Religious fervour, fanatical rebellion and fatal love. Tosca is lush in plot and subject matter, and Pacific Opera Victoria (POV) has opted for restraint in other aspects of its staging of Puccini’s tragic opera, which ends on April 14.
The result is masterful — never stinting nor superfluous in its level of detail.
For those who’ve grown accustomed to gasping at a different, elaborate set for each act in a POV production, Tosca’s relative sameness of set (designed by Christina Poddubiuk) may come as surprise. For all three acts, fluted, dark columns ensconced in wooden scaffolding surround three sides of the stage. Smaller set features may change — candles and alcoves indicate a church interior; a dining table and settee signal the move to private chambers; empty space exists for the fateful courtyard in Act 3. But though it stays the same, the setting becomes increasingly symbolic. Scaffolding signals restructuring, reflecting the change that is marching towards Rome in the form of Napoleon’s forces in 1800.
The chameleonic setting also means audience attention is focused where it needs to be: on the performers. The action begins immediately in Tosca — a fugitive dashes into a cathedral accompanied by the first of Puccini’s many leitmotifs (recurring musical themes). When the rebel reveals himself to the painter Cavaradossi, an old friend whose sympathies lie with Napoleon, Cavaradossi agrees to hide the fugitive from the anti-Napoleonic police. Cavaradossi’s lover, the opera star Tosca, bursts in, accusing Cavaradossi of entertaining another woman (in fact, it was the fugitive she had heard). Though Cavaradossi calms her and manages to slip away unnoticed to his villa with the fugitive, the chief of police soon arrives and realizes he can use Tosca’s jealousy to get her to unwittingly lead him to the two men he seeks. The trap is laid, and the tragedy that is Tosca unfolds.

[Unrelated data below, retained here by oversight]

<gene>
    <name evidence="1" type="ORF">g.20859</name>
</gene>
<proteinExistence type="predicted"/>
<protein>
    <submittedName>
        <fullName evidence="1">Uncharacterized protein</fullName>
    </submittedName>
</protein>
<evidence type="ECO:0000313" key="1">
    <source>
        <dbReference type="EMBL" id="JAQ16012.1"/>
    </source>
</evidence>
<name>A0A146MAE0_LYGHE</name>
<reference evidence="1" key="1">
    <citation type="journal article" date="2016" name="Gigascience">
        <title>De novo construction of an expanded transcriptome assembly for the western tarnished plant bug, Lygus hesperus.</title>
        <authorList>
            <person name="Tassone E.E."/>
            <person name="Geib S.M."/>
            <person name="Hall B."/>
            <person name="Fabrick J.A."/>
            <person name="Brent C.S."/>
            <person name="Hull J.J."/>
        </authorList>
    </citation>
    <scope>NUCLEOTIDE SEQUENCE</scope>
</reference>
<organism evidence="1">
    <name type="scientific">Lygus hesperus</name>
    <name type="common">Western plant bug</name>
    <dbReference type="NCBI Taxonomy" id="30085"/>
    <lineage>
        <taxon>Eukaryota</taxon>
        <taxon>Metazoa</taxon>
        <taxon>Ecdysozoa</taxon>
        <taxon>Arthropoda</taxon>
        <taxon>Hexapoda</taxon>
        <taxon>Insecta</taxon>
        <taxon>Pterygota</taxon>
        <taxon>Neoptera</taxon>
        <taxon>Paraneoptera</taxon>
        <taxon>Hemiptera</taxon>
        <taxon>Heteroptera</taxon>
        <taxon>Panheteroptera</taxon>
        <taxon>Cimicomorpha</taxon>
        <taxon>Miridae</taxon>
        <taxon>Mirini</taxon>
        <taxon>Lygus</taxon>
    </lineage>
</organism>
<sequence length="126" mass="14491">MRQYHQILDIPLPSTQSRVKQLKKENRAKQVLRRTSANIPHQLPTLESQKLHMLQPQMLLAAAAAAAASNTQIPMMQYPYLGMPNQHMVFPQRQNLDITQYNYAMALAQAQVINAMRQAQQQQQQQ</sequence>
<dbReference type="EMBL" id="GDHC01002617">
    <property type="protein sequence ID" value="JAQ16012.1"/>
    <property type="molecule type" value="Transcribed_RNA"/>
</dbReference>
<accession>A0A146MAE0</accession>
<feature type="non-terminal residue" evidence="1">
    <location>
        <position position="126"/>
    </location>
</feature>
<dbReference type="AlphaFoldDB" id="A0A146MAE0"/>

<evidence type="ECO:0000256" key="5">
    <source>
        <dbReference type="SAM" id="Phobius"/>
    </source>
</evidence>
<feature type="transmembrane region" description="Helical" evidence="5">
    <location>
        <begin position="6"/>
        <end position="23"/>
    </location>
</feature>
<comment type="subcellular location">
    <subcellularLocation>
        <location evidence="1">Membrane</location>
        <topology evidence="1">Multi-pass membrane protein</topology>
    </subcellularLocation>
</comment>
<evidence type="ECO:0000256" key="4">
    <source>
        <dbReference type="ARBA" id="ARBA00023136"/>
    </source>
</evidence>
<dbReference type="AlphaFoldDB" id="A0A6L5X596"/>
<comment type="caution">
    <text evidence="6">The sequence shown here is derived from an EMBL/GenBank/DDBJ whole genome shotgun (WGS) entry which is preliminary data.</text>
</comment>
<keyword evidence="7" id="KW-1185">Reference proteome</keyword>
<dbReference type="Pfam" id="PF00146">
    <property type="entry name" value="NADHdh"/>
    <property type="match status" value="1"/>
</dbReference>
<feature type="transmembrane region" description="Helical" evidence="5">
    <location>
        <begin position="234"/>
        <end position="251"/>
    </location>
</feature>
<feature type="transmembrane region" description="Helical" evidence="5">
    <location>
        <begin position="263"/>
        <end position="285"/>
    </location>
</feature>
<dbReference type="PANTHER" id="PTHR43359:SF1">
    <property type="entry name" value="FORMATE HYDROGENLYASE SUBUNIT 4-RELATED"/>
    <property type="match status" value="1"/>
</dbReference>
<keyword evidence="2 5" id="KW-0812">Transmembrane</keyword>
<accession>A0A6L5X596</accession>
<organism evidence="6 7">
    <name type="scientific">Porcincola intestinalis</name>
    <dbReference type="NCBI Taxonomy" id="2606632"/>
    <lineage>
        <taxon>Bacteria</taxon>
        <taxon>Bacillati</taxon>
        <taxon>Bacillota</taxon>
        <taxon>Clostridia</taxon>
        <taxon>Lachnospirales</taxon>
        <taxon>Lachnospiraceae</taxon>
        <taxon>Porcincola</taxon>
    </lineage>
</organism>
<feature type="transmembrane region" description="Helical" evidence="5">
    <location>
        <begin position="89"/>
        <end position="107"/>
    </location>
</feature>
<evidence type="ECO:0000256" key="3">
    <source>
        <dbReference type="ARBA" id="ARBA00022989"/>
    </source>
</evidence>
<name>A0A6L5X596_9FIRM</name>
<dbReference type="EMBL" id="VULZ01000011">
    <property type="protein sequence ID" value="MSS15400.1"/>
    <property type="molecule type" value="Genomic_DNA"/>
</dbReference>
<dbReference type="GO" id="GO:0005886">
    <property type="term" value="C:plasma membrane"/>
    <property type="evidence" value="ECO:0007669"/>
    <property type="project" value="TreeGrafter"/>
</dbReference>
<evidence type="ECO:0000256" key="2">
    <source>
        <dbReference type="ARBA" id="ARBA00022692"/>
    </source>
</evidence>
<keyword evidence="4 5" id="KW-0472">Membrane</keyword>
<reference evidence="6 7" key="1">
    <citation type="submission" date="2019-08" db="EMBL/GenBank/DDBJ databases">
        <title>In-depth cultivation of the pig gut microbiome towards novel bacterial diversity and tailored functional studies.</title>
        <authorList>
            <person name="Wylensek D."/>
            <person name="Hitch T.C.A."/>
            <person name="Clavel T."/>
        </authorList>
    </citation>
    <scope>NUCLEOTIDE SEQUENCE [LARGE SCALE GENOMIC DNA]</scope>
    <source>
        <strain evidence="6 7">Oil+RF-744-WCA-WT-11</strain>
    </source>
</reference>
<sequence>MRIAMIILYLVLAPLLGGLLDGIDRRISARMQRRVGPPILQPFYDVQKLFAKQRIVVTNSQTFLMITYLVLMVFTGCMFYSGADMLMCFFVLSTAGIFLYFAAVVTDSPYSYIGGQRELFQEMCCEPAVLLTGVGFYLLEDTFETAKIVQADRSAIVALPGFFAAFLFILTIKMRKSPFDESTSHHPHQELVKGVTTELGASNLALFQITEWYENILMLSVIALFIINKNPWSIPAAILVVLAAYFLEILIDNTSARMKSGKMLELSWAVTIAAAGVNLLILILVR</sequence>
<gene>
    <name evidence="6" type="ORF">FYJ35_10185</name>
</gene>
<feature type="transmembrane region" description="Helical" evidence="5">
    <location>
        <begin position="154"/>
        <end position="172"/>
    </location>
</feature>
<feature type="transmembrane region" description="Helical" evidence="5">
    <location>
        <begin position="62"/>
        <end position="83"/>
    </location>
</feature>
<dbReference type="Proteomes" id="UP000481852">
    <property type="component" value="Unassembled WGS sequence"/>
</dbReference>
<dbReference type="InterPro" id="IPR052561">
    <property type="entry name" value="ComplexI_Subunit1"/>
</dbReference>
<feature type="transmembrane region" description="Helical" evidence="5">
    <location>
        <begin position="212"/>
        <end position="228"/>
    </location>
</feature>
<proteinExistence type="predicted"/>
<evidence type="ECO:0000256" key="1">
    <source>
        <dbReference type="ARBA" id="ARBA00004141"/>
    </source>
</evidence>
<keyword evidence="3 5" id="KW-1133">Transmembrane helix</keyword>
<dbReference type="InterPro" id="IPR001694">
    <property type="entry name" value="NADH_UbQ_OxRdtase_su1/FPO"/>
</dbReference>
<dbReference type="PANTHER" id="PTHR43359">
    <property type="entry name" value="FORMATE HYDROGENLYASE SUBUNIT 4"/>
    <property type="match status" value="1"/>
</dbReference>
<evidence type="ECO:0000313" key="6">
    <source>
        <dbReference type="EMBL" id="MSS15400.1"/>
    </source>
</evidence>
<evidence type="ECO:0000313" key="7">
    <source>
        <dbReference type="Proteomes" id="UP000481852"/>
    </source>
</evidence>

David John Pike is chilling as Baron Scarpia, Rome’s lecherous and venal chief of police. Whether he is brandishing a riding crop or pounding a punching bag, each lithe movement drips with perversion. Joni Henson, last seen in Victoria as Senta in The Flying Dutchman, makes the transition from petty prima donna to frantic murderess effortlessly, conveying a shattered rawness in her later arias that one rarely sees in opera.
Director Amiel Gladstone deserves credit for this, his POV debut. Thanks to his considered direction, a pendulous punching bag sways languidly back and forth in the background as the power struggle between Tosca and Scarpia plays out. A red scarf flutters to the ground in the final moment: Tosca’s life force extinguished. The standout visual moments are carefully chosen, and Tosca is stronger for it.
“Do you feel that all things in love are waiting for the sun?” Tosca sings to her Cavaradossi in the dingy light of early morning as he awaits a firing squad. As you await the bright days of summer, don’t forget the beauty of darkness. Give Tosca a try.
Tosca (POV production)
Royal Theatre (805 Broughton St.)
April 4, 6, 10 and 12 at 8 p.m. April 14 at 2:30 p.m. Lectures one hour before showtime.
Student rush tickets $15, subject to availability 45 minutes prior to each performance (otherwise $37.50 to $130 at rmts.bc.ca or 250-386-6121)